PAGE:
An Argument for Anarchy (June 1, 2010)


It’s hard to imagine that the American public has ever felt more powerless in a given period of history than it does now, with the possible exception of the Great Depression. However, even during that awful fiscal and social crisis, there seemed to be a sense of agency – a pull yourself up by the bootstraps mentality that told citizens to wake up and each day and keep fighting. The idea was that if you toiled hard enough after suffering a bad break, recovery was possible.

It’s certainly hard to grab ahold of that sensation now. Millions of jobs have been lost since the “Great Recession” began in 2007. But this time, we sit in the middle of an economic rebound that doesn’t include employment creation. The eliminated positions in finance, construction, manufacturing and other industries may never come back. Companies have learned to do more with less, aided by the technology ironically developed by thousands of H-1 visa workers who find that their services, and thus their vision of the 21st Century American dream, are no longer required.

Oil leaks into the Gulf by the millions of barrels, and we are told this environmental catastrophe may last another couple of MONTHS before we can even begin cleanup. We accept this with a resigned weariness that is beginning to take the shape of a national spirit. We didn’t vote to authorize this deep well drilling, and if there’s nothing the Federal Government can do about it, then certainly John Q. Public can’t solve the problem either. We must all sit our hands and wait patiently for the villain in this nightmare, British Petroleum, to figure a way out of this mess before the Gulf region becomes an ecological holocaust. Fishermen lose their livelihoods, animals die, plants are coated in black sludge and still we must wait for the same non-information to be spoon-fed to us each evening on the nightly news.

Millions of families lost their homes in the housing bust, and their retirement savings in the market crash of late 2008. Individuals and their dependents try to climb out of their personal fiscal craters while Bank of America, Citibank, JP Morgan and other agencies responsible for the mess post more robust profit earnings than ever. The always inept Congress debates punishment while these corporations laugh all the way to the bank.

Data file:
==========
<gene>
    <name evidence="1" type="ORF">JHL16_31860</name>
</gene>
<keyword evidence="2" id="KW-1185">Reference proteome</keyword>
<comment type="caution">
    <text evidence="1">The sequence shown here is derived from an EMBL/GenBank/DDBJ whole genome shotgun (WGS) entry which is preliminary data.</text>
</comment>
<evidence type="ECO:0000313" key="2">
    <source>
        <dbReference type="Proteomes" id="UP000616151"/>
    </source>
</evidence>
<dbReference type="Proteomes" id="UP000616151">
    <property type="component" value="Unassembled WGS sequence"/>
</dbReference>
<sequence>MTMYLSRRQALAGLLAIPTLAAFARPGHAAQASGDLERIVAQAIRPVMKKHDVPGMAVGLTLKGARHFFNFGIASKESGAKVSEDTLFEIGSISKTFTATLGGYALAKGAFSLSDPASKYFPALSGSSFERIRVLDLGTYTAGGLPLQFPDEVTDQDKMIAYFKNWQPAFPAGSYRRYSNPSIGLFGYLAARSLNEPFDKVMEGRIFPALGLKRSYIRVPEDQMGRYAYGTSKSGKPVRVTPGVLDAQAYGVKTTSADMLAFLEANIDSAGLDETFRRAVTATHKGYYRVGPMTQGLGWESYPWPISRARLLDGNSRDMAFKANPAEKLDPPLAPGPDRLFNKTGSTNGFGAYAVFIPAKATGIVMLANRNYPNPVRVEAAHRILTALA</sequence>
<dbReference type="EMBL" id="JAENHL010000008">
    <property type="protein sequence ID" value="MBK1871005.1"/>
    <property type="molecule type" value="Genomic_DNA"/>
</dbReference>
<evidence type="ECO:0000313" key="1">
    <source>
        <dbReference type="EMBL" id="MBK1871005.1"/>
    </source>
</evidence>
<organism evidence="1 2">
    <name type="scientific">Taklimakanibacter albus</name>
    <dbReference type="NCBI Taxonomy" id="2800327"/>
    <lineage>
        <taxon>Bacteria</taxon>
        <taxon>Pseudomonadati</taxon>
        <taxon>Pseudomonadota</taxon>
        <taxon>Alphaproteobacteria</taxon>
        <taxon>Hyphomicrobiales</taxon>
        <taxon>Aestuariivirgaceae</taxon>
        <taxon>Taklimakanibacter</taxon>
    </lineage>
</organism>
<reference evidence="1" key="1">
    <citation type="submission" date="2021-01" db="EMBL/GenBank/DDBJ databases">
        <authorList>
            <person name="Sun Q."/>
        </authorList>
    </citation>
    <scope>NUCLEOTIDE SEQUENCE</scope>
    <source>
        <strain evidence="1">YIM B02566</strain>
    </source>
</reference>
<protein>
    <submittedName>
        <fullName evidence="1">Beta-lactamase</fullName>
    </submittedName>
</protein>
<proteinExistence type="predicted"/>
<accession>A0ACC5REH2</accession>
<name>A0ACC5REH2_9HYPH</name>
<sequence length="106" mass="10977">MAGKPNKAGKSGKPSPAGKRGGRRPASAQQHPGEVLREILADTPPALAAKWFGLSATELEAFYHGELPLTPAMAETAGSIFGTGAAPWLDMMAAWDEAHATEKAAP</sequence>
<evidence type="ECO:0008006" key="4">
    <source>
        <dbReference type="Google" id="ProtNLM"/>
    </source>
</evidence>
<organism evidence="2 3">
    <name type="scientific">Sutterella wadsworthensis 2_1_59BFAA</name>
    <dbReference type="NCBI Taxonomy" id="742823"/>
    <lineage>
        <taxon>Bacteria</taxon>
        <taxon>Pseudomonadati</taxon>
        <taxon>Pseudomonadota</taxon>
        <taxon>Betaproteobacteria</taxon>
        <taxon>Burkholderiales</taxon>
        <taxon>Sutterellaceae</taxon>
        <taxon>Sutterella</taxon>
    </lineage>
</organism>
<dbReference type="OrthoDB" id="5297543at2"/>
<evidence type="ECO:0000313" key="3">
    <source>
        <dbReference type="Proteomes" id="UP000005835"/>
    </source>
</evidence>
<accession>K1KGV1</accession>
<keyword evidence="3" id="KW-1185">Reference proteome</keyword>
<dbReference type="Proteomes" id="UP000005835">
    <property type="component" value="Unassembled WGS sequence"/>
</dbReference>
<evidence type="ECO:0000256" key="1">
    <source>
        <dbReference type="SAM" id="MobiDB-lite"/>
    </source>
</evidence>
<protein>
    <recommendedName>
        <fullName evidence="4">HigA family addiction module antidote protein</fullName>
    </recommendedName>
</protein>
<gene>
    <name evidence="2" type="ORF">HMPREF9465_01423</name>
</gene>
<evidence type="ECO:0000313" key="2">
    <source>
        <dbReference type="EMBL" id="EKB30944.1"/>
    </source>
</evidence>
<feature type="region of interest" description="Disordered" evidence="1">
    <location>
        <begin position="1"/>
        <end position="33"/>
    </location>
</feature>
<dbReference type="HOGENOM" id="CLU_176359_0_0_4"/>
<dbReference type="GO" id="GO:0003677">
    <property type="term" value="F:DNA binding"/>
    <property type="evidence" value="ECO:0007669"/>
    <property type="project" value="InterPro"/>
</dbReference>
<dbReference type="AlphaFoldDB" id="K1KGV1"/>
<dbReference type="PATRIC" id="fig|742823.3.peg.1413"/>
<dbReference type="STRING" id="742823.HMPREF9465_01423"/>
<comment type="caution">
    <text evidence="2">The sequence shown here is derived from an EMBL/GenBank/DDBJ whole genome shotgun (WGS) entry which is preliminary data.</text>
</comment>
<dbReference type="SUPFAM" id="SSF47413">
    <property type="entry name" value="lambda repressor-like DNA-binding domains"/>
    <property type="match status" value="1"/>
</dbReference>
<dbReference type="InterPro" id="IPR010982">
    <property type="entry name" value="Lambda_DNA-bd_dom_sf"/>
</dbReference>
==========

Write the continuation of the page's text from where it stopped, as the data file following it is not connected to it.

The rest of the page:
What is the lesson taken away from these developments as well as the BP saga? Big business, not middle America, is what matters. Most of us can feel free to take a long walk off a short plank for all that our little lives mean in the grand scheme of Federal health. Just ask the families who lost loved ones in the BP oil rig explosion. Their bodies were never found, yet this is not a headline.

Where voices were once heard, raised up to effect a shifting of the national consciousness, and beget change, a organized movement is now required. The Tea Party was written off as a fad until Glenn Beck and his multi-media platform gave it some validity. Candidate Obama’s surge to victory on the shoulders of small donors already seems so antiquated.

So what’s the solution? How do we, to borrow a phrase from the Tea Partiers, “take back America?” How do we return the USA to its heyday as a Republic that is actually run for the people, by the people? Because it seems that preserving the status quo is what has actually become un-American – not as Mr. Rand Paul claims, criticizing the corporations who are slowly breaking our spirits.

The system is shattered and those of us (including me) who were naïve enough to believe that one man as President could fix it, are removing the pixie dust from our eyes to find, to our shock, that we may just need to start from scratch. America has become the proverbial ship that is so off course that it may be sunk before it ever finds the right path.

With each passing day, I am beginning to wonder if that is such a terrible idea to consider.


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